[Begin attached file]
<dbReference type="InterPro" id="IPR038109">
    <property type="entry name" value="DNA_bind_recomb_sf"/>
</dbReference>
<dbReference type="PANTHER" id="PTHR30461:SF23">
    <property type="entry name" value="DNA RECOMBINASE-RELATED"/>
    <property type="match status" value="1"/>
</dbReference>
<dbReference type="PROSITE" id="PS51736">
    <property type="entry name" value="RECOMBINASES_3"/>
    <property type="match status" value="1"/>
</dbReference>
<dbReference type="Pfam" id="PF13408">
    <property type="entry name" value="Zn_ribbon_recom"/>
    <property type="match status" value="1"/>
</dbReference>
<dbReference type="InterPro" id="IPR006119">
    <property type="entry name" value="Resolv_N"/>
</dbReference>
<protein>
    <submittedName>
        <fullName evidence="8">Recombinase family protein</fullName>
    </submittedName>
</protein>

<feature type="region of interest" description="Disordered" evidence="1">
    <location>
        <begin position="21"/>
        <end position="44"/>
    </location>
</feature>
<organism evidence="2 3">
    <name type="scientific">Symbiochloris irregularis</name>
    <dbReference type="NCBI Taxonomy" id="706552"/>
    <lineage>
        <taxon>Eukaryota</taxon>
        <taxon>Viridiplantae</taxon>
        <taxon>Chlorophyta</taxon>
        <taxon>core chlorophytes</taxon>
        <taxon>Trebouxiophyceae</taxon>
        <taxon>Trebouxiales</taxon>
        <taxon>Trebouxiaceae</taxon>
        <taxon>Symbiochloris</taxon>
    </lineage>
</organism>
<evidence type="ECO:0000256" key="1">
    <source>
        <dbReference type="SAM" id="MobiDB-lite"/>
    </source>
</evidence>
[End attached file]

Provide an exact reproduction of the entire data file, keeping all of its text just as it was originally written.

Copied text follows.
<dbReference type="InterPro" id="IPR038109">
    <property type="entry name" value="DNA_bind_recomb_sf"/>
</dbReference>
<dbReference type="PANTHER" id="PTHR30461:SF23">
    <property type="entry name" value="DNA RECOMBINASE-RELATED"/>
    <property type="match status" value="1"/>
</dbReference>
<dbReference type="PROSITE" id="PS51736">
    <property type="entry name" value="RECOMBINASES_3"/>
    <property type="match status" value="1"/>
</dbReference>
<dbReference type="Pfam" id="PF13408">
    <property type="entry name" value="Zn_ribbon_recom"/>
    <property type="match status" value="1"/>
</dbReference>
<dbReference type="InterPro" id="IPR006119">
    <property type="entry name" value="Resolv_N"/>
</dbReference>
<protein>
    <submittedName>
        <fullName evidence="8">Recombinase family protein</fullName>
    </submittedName>
</protein>

<feature type="region of interest" description="Disordered" evidence="1">
    <location>
        <begin position="21"/>
        <end position="44"/>
    </location>
</feature>
<organism evidence="2 3">
    <name type="scientific">Symbiochloris irregularis</name>
    <dbReference type="NCBI Taxonomy" id="706552"/>
    <lineage>
        <taxon>Eukaryota</taxon>
        <taxon>Viridiplantae</taxon>
        <taxon>Chlorophyta</taxon>
        <taxon>core chlorophytes</taxon>
        <taxon>Trebouxiophyceae</taxon>
        <taxon>Trebouxiales</taxon>
        <taxon>Trebouxiaceae</taxon>
        <taxon>Symbiochloris</taxon>
    </lineage>
</organism>
<evidence type="ECO:0000256" key="1">
    <source>
        <dbReference type="SAM" id="MobiDB-lite"/>
    </source>
</evidence>